The characteristics of the six included studies are summarised in online supplementary table S1. Study settings were varied: USA,15–17 Brazil,18 India14 and East Africa (Kenya, Tanzania and Uganda).8 Five studies14–18 were conducted in settings where paediatric intensive care unit facilities including inotropic support, intubation and ventilation were available. The largest study8 was conducted in typical resource-limited East African hospitals without these additional measures being available. The study sample sizes ranged from 34 to 3141 patients.

The clinical definitions of severe febrile illness and circulatory impairment or ‘shock’ varied across studies (table 2). Fluid therapy protocols (volumes, timing, rates) were similarly varied between comparison study groups (see online supplementary table S1). In only one case, the work conducted in East Africa, was a clearly defined ‘no bolus’ group studied.8

Table 2

Study inclusion criteria

Risk of bias

Both RCTs were considered to be of low risk of bias (table 3). The observational studies were all potentially confounded (none met all the risk of bias criteria; table 3). The following key criteria were only partially met or were unclear from the information provided: appropriate participant selection, study power, appropriate blinding/outcome assessments and association of outcome and treatment.

Table 3

Quality assessment of included studies


The results for the efficacy and safety outcomes, together with quality of evidence, are summarised in the following three distinct population risk groups.

  1. Children with severe febrile illness and signs of SIC

Four studies reported outcome data in children relevant to those with SIC: one RCT,8 one prospective cohort16 and two retrospective studies.17 ,18 Overall mortality in the patients reported in these analyses were: 42%, 51%, 29% and 47%, respectively.

Trial data: The RCT8 included children with milder forms of circulatory impairment but provided a subgroup analysis of 65 patients who fulfilled the ETAT criteria of ‘shock’. In this subgroup a fluid bolus of 20–40 mL/kg (saline or albumin) over 1 h was associated with a considerably higher risk of mortality than maintenance fluids (2–4 mL/kg/h) but this was of borderline statistical significance (RR 2.40, 95% CI 0.84 to 6.88, p=0.054, low quality evidence; see online supplementary tables S2 and S3).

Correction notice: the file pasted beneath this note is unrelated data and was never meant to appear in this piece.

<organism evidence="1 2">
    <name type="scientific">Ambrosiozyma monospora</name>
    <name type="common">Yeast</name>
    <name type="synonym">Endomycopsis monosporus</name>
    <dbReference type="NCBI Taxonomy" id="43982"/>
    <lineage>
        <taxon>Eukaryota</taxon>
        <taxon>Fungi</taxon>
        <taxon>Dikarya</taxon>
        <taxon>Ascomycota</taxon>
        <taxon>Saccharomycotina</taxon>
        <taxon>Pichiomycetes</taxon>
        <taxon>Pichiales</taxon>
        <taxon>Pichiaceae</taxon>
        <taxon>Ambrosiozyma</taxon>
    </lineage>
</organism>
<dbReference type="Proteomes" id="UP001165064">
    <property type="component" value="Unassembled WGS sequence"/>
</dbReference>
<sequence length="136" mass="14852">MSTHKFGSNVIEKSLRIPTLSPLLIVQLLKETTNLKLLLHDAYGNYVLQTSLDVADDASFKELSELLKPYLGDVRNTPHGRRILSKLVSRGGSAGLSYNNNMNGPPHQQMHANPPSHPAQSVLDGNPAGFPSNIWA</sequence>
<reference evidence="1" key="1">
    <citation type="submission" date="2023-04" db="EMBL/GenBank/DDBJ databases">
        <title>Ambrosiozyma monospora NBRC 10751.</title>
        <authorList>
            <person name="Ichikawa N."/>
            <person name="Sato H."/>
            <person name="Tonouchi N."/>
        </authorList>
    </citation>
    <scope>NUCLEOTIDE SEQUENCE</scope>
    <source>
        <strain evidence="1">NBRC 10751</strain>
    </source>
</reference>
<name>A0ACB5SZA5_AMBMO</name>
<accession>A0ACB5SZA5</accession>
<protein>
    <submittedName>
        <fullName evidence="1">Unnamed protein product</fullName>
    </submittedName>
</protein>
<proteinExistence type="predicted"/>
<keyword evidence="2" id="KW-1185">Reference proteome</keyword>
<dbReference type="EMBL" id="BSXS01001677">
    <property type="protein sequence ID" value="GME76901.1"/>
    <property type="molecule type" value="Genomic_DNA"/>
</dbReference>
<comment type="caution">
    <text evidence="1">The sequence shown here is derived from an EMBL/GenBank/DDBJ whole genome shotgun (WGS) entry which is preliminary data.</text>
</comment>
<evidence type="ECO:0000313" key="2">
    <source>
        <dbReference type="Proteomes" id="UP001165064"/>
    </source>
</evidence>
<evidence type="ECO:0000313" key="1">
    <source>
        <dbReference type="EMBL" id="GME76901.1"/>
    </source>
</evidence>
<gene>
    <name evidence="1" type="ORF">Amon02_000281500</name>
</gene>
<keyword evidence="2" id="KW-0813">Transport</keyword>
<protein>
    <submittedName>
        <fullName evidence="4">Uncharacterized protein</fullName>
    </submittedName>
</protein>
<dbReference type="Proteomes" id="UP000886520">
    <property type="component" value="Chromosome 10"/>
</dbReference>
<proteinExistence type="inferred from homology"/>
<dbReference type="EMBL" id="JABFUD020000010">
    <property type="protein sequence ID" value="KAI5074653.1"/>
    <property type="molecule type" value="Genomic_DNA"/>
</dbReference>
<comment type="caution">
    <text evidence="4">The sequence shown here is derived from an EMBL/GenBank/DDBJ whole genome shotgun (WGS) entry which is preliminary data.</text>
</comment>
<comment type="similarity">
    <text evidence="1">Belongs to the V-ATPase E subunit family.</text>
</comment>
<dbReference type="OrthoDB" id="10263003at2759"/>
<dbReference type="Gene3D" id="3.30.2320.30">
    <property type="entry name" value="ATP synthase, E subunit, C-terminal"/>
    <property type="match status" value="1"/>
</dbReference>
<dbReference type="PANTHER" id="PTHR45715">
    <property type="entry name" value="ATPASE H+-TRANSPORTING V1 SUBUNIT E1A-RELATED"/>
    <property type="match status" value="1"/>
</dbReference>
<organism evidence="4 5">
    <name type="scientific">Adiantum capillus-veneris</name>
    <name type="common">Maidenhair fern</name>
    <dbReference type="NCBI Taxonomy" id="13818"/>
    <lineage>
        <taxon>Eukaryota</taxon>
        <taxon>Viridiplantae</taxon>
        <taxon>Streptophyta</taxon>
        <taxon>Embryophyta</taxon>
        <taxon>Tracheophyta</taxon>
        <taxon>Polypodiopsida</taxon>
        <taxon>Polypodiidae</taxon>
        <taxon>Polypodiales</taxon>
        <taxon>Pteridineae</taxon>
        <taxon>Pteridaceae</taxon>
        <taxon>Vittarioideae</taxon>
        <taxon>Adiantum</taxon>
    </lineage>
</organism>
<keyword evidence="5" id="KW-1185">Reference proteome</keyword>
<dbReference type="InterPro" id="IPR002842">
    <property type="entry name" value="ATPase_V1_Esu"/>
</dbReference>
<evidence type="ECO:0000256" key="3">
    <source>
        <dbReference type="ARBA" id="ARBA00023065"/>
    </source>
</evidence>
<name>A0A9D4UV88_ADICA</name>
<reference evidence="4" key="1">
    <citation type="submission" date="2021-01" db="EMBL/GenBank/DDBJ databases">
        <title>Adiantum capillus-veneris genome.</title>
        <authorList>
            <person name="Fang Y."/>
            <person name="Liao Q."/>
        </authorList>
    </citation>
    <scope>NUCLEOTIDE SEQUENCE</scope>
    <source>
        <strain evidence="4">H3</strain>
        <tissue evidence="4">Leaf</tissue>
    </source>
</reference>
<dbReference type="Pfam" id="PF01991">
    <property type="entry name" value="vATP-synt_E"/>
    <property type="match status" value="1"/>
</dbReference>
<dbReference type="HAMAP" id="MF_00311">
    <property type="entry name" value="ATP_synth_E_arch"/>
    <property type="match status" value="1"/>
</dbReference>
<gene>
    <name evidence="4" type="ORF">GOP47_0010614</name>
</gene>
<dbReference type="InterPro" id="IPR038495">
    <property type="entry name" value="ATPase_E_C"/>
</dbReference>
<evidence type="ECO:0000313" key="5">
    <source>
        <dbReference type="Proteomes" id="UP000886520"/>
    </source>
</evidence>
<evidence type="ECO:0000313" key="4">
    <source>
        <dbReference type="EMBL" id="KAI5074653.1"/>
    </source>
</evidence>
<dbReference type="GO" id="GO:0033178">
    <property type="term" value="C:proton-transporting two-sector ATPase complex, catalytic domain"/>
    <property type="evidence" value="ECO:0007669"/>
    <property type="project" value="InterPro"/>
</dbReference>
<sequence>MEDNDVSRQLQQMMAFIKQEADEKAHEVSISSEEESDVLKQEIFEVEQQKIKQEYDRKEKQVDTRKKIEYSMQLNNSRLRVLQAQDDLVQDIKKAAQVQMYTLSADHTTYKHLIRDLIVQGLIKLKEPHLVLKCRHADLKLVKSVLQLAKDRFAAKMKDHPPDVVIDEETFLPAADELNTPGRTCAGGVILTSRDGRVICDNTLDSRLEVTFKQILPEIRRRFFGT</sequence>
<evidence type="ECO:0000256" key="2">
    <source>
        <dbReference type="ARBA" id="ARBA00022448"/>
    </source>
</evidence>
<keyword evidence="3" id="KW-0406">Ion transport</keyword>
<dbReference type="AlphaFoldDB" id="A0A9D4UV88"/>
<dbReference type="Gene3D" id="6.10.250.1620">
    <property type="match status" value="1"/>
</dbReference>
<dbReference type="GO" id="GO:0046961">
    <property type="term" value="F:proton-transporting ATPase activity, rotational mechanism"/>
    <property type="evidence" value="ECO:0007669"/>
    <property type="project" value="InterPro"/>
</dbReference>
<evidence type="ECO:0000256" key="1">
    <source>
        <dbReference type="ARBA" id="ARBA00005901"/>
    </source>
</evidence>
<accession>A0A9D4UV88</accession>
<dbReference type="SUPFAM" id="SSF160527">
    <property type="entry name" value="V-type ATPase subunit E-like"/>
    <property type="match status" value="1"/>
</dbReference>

Observational data: In Brazil a retrospective records review of 90 children admitted to a paediatric intensive care unit with sepsis and shock assessed the relationship between mortality and fluid resuscitation in the first hour.18 Administration of 20 mL/kg of bolus resuscitation fluid (crystalloids, colloids) was associated with a significantly higher mortality than if 40 mL/kg or more was given (73% vs 33%, RR 0.45, 95% CI not estimable, p<0.05, very low quality evidence; see online supplementary tables S2 and S3). Of particular note 80 of the 90 children studied had severe, pre-existing chronic disease such as malignancy.

A second retrospective records review from the USA, examined mortality in 91 children being resuscitated and referred by community physicians.17 In this study ‘appropriate fluid therapy’ was reported to be strongly associated with improved survival (RR 0.20, 95% CI 0.05 to 0.78, very low quality evidence; see online supplementary tables S2 and S3). However, the ‘appropriate fluid therapy’ group included those with fluids given as per guidelines and children in whom signs of shock resolved quickly irrespective of the volumes of fluid given. In fact, the median fluid volumes given to children who died (32.9 mL/kg) were higher than those given to survivors (20 mL/kg).

The third study, a prospective cohort from the USA, included 34 children admitted to the paediatric intensive care unit with microbiologically proven septic shock, and all were receiving inotropes and had a pulmonary catheter inserted.16 Those receiving less than 20 mL/kg of fluids during the first hour of resuscitation (normal saline, Ringers lactate, 5% albumin) had significantly higher mortality than those given 20–40 mL/kg of fluids (RR 1.11, 95% CI 0.59 to 2.11, very low quality evidence) or more than 40 mL/kg (RR 0.19, 95% CI 0.03 to 1.30, very low quality evidence; see online supplementary tables S2 and S3).